7-<10 years: 462-1,682 mg/dL

10-<13 years: 503-1,719 mg/dL

13-<16 years: 509-1,580 mg/dL

16-<18 years: 487-1,327 mg/dL

> or =18 years: 767-1,590 mg/dL

 

IgG1

0-<5 months: 56-215 mg/dL  

5-<9 months: 102-369 mg/dL

9-<15 months: 160-562 mg/dL

15-<24 months: 209-724 mg/dL

2-<4 years: 158-721 mg/dL

4-<7 years: 209-902 mg/dL

7-<10 years: 253-1,019 mg/dL

10-<13 years: 280-1,030 mg/dL

13-<16 years: 289-934 mg/dL

16-<18 years: 283-772 mg/dL

> or =18 years: 341-894 mg/dL

 

IgG2

0-<5 months: < or =82 mg/dL

5-<9 months: < or =89 mg/dL

9-<15 months: 24-98 mg/dL

15-<24 months: 35-105 mg/dL

2-<4 years: 39-176 mg/dL

4-<7 years: 44-316 mg/dL

7-<10 years: 54-435 mg/dL

10-<13 years: 66-502 mg/dL

13-<16 years: 82-516 mg/dL

16-<18 years: 98-486 mg/dL

> or =18 years: 171-632 mg/dL

 

IgG3

0-<5 months: 7.6-82.3 mg/dL

5-<9 months: 11.9-74.0 mg/dL

9-<15 months: 17.3-63.7 mg/dL

15-<24 months: 21.9-55.0 mg/dL

2-<4 years: 17.0-84.7 mg/dL

4-<7 years: 10.8-94.9 mg/dL

7-<10 years: 8.5-102.6 mg/dL

10-<13 years: 11.5-105.3 mg/dL

13-<16 years: 20.0-103.2 mg/dL

16-<18 years: 31.3-97.6 mg/dL

> or =18 years: 18.4-106.0 mg/dL

 

IgG4

0-<5 months: < or =19.8 mg/dL

5-<9 months: < or =20.8 mg/dL

9-<15 months: < or =22.0 mg/dL

15-<24 months: < or =23.0 mg/dL

2-<4 years: 0.4-49.1 mg/dL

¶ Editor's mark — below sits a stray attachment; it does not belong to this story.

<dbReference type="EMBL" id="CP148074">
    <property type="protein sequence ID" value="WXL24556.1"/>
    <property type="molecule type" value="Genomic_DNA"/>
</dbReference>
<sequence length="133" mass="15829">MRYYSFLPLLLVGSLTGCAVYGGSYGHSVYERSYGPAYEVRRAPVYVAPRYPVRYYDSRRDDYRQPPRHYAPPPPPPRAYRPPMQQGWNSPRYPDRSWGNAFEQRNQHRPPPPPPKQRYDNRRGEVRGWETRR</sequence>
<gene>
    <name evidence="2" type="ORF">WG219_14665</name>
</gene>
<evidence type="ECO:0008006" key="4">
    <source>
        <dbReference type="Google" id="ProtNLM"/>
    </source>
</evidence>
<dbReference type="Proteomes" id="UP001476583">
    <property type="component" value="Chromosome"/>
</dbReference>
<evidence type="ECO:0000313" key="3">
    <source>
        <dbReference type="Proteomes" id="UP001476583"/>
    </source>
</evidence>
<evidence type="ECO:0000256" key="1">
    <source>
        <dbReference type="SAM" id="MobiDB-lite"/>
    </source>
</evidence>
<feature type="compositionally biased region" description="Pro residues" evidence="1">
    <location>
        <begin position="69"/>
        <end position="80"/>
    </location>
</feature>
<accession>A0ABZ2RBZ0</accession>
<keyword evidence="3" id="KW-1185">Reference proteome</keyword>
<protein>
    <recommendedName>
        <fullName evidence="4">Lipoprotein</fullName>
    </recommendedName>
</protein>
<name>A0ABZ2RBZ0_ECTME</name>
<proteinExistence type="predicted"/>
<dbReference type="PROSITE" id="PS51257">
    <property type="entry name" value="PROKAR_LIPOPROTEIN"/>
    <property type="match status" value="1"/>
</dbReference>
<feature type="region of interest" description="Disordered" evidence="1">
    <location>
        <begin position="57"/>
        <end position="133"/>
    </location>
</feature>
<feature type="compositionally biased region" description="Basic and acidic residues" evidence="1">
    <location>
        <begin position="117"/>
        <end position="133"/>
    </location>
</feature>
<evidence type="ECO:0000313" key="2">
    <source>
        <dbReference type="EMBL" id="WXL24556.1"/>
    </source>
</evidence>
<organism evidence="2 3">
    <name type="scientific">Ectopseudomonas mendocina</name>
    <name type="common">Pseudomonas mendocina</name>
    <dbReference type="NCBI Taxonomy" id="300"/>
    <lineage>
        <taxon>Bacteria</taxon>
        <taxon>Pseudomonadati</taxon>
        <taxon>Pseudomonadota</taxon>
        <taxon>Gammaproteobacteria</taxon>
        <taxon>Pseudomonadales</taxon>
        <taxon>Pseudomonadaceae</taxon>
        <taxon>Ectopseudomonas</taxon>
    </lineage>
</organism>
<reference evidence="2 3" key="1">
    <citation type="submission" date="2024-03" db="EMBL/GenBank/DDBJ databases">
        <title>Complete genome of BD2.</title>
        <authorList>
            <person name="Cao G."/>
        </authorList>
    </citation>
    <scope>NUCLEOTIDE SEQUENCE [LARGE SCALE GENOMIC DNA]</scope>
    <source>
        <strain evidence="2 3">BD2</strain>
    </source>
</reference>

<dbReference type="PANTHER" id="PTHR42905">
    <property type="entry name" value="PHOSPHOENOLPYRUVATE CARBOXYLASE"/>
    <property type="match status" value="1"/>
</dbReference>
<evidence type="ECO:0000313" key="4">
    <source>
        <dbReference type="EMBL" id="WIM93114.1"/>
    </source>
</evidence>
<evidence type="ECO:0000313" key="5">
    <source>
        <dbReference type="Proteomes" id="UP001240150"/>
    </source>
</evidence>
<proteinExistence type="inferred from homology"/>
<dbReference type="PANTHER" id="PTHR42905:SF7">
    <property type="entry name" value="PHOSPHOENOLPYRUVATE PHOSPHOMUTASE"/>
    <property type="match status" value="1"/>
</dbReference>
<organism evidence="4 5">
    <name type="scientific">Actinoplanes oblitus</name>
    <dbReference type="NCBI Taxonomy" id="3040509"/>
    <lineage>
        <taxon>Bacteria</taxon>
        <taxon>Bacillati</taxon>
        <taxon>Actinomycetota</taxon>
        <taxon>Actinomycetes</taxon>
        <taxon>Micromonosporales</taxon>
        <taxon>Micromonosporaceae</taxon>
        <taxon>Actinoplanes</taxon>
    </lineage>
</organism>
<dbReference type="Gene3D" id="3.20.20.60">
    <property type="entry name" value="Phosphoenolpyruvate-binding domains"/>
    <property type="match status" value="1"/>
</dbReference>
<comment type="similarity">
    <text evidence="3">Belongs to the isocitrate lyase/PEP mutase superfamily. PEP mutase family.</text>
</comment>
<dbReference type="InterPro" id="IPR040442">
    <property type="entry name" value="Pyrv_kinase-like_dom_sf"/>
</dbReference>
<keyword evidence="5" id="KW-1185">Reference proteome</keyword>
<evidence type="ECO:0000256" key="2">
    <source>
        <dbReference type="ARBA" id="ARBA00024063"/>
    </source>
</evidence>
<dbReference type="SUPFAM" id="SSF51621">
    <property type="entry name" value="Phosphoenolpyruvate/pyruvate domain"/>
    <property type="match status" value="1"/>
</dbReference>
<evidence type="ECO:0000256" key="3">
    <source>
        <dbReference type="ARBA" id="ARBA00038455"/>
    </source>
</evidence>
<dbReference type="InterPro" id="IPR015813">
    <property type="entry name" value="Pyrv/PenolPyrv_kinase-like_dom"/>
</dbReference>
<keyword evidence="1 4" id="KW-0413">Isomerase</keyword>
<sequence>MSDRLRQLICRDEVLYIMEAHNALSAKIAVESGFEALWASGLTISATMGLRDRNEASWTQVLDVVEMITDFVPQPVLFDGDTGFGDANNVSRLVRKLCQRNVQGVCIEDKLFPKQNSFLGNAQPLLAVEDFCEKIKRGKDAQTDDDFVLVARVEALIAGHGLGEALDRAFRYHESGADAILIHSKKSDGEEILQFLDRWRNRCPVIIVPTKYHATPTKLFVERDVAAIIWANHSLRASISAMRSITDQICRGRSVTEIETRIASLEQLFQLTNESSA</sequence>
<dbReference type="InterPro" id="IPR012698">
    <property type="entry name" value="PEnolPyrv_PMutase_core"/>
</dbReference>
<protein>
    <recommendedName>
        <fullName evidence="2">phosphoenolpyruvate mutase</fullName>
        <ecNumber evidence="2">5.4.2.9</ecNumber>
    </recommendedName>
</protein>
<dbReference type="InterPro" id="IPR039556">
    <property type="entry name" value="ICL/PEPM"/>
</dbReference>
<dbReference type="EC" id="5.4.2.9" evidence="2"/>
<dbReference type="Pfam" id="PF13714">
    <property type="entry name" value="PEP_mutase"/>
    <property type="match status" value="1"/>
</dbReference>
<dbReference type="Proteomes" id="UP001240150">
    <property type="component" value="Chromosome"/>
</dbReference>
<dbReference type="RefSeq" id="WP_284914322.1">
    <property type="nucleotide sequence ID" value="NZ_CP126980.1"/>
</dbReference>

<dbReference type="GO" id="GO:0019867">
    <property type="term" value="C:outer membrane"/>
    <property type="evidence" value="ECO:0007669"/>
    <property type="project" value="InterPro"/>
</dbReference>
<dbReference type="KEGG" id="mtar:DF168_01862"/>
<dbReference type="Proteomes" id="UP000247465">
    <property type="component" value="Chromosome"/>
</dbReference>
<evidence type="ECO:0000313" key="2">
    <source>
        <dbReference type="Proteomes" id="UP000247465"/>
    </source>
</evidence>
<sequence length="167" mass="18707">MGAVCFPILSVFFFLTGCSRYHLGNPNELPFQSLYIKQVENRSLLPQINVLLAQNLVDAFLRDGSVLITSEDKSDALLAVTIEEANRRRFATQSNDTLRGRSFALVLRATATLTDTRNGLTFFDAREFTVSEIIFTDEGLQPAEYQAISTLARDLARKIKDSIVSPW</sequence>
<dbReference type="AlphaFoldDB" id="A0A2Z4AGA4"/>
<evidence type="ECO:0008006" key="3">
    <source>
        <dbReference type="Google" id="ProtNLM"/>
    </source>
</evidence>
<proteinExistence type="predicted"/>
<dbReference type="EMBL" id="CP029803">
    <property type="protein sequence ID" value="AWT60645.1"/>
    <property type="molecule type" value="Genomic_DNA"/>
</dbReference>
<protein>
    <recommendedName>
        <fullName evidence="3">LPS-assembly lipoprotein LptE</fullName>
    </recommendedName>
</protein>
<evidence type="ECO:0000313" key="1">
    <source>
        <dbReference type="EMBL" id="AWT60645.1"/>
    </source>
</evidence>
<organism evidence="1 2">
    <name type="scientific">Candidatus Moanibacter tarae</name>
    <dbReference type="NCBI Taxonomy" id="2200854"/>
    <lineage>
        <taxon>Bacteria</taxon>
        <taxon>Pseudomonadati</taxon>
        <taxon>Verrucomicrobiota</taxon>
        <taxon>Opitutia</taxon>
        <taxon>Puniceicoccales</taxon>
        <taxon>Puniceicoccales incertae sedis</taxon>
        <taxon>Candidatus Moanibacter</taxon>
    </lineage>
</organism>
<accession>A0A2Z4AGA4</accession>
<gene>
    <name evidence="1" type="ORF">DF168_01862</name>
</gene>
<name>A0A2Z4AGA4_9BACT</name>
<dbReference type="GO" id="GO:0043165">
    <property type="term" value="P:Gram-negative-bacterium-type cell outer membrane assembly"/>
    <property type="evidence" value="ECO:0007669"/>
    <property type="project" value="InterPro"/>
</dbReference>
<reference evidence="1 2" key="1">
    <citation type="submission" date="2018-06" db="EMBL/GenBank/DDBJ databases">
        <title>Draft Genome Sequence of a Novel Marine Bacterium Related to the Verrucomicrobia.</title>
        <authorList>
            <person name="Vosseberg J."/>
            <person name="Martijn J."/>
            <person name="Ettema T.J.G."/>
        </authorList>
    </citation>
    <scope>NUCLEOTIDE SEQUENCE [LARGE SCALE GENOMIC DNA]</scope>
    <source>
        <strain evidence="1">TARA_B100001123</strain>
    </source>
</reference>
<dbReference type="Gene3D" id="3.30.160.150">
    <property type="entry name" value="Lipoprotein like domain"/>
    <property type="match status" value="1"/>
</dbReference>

4-<7 years: 0.8-81.9 mg/dL

7-<10 years: 1.0-108.7 mg/dL

10-<13 years: 1.0-121.9 mg/dL

13-<16 years: 0.7-121.7 mg/dL

16-<18 years: 0.3-111.0 mg/dL

> or =18 years: 2.4-121.0 mg/dL

Interpretation Provides information to assist in interpretation of the test results

Diminished concentrations of all immunoglobulin G (IgG) subclasses are found in common variable immunodeficiency, combined immunodeficiency, ataxia telangiectasia, and other primary and acquired immunodeficiency diseases.  

 

A diminished concentration of IgG2 protein may be clinically significant in the context of recurrent sinopulmonary infection and may occur with or without concomitant immunoglobulin A deficiency.

 

Slightly diminished concentrations of 1 or more IgG subclass proteins are not uncommon, and usually have little clinical significance.

 

Conversely, some individuals with deficient specific antibody responses to polysaccharide antigens may have normal serum levels of IgG subclasses.

Cautions Discusses conditions that may cause diagnostic confusion, including improper specimen collection and handling, inappropriate test selection, and interfering substances

Measurement of immunoglobulin G (IgG) subclass proteins is not a first-order test in patients suspected of having an immunodeficiency disease. Quantitation of IgG, immunoglobulin A, and immunoglobulin M levels, along with other first-order tests for immunodeficiency, should be performed first.

Clinical Reference Provides recommendations for further in-depth reading of a clinical nature

Umetsu DT, Ambrosino DM, Quinti I, et al: Recurrent sinopulmonary infection and impaired antibody response to bacterial capsular polysaccharide antigen in children with selective IgG-subclass deficiency. N Engl J Med 1985;313:1247-1251